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Representations of Objects of Nature

A favorite wetland animal in Mississippian art, the bullfrog.

Renderings of complete wetland animals in Mississippian art recovered from the American Bottom include turtles, beavers, water-fowl, and frogs. Many of these decorative motifs appear to have a long history in eastern North America, occurring as far back as the Early Woodland.

Elements of nature depicted in Mississippian art may be sub-divided into those elements where a complete natural object is depicted, and those elements where part of an object, usually an animal, is presented as component of a mythical being or symbol. With two or three important exceptions, i.e., the falcon, panther, and rattlesnake, much Mississippian art from the American Bottom depicts animals common to the shallow swamps, wet floodplain forests, and ridge prairies of this floodplain.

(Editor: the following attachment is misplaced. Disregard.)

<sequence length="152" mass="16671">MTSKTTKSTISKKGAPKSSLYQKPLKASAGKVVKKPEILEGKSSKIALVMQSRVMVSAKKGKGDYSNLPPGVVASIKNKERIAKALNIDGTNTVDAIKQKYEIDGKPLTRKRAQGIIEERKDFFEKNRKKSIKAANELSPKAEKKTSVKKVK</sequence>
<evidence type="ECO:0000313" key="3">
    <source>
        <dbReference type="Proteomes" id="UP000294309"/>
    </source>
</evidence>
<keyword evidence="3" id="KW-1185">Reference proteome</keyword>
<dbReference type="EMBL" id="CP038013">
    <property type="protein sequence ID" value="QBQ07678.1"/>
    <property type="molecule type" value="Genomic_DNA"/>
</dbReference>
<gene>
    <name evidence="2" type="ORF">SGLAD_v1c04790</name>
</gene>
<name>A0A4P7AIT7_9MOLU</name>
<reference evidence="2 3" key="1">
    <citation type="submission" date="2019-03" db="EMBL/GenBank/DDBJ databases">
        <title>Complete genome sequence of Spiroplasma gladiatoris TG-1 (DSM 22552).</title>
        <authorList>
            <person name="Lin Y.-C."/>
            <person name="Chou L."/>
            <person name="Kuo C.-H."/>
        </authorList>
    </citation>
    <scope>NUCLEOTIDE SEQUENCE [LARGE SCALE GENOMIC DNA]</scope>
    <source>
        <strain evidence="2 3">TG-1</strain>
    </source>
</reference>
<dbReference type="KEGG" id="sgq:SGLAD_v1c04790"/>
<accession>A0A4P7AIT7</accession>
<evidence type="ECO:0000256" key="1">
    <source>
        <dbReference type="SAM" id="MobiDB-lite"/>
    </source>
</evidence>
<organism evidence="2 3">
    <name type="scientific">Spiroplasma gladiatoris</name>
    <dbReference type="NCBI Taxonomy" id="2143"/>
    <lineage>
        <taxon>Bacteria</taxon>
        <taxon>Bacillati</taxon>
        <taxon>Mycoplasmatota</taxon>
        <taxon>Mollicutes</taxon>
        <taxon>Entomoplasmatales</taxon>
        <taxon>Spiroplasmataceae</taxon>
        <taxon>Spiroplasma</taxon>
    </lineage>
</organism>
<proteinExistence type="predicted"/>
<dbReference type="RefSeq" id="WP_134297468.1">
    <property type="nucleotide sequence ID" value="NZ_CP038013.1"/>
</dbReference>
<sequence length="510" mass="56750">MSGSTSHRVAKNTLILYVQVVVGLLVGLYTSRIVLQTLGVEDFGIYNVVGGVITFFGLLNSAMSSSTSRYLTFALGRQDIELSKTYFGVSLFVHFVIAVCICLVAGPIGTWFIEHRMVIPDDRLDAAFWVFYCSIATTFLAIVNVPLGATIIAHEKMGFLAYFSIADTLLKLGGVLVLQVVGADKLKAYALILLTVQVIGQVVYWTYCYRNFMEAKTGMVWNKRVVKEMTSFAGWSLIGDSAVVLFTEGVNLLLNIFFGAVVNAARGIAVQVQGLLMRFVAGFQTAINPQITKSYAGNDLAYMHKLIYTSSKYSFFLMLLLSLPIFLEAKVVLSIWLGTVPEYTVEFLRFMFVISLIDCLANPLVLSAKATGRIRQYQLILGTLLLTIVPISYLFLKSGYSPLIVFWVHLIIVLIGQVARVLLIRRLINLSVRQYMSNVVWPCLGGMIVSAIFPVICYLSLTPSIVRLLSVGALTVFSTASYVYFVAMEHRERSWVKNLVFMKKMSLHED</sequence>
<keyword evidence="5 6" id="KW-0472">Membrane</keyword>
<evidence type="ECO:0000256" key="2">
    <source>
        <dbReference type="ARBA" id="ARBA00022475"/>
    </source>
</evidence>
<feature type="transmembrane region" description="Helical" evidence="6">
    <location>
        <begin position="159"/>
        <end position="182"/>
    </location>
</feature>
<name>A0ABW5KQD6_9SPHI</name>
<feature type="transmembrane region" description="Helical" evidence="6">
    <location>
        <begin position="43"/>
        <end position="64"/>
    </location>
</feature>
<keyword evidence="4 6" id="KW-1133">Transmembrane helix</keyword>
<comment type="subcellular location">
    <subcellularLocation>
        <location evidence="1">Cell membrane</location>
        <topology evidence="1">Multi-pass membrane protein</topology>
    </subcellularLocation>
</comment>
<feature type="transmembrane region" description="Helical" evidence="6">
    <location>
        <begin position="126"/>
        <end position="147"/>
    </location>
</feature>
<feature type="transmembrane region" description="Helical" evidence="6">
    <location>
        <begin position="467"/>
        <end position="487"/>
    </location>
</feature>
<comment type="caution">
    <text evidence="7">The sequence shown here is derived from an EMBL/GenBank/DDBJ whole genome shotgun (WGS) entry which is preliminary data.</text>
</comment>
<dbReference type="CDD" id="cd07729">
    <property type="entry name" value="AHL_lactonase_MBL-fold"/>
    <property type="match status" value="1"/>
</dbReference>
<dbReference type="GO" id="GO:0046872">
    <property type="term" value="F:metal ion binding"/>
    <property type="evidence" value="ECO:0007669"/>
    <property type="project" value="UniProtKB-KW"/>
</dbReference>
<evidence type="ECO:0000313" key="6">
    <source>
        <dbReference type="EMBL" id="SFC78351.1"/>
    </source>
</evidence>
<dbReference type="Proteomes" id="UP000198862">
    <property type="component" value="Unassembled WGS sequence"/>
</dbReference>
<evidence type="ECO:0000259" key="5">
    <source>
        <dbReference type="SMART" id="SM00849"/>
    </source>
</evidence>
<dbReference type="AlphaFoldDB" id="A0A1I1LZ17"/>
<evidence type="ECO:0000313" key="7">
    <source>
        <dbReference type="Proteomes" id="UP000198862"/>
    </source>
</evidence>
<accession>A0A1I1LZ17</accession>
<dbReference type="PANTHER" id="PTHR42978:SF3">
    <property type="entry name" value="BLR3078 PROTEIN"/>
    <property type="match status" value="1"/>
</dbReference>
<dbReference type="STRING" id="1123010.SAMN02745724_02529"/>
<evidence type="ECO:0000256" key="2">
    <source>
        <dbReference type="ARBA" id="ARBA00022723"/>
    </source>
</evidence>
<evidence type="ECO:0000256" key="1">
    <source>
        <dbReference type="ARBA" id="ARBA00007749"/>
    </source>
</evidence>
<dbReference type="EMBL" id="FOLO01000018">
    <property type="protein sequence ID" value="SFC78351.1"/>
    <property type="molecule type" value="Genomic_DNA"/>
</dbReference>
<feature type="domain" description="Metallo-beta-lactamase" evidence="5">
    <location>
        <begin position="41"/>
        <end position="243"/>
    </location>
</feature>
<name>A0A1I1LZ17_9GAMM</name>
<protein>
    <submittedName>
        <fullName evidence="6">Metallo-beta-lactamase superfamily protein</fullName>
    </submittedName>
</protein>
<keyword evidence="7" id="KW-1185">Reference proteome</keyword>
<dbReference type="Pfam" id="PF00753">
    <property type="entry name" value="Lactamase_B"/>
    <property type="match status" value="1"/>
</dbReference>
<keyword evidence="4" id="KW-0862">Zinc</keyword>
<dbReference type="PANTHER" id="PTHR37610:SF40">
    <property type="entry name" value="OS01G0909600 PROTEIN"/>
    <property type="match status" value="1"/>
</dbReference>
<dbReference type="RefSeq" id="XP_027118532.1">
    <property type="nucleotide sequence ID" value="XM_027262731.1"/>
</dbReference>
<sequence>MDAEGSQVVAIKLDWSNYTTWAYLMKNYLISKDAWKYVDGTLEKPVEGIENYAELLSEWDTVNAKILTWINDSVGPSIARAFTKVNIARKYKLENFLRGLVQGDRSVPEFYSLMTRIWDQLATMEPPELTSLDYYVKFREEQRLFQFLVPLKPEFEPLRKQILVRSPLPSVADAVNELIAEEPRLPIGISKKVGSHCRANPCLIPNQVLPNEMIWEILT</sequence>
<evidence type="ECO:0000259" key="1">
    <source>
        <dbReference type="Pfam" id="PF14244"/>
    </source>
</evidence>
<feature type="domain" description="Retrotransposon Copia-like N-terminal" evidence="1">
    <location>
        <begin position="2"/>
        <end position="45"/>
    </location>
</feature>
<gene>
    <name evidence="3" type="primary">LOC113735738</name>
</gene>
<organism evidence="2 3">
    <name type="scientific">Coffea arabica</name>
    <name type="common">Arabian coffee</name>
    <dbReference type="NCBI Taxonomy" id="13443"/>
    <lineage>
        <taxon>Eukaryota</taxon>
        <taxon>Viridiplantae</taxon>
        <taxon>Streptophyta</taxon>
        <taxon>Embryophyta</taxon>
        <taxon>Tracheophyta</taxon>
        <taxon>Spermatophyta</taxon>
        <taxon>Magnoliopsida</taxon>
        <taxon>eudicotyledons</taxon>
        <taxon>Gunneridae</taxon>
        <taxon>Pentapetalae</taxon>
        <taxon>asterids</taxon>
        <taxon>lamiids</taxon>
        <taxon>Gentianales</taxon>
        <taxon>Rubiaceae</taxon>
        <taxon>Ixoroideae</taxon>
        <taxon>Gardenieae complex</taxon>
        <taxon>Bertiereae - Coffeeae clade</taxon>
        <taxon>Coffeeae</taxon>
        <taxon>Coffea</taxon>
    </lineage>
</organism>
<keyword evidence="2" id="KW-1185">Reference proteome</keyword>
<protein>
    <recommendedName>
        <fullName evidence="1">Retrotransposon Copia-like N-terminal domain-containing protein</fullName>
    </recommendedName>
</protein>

Parts of the panther, notably the head, teeth, and claws, are often depicted as parts of mythical beings in the art of many New World indigenous cultures including that of the Mississippians.

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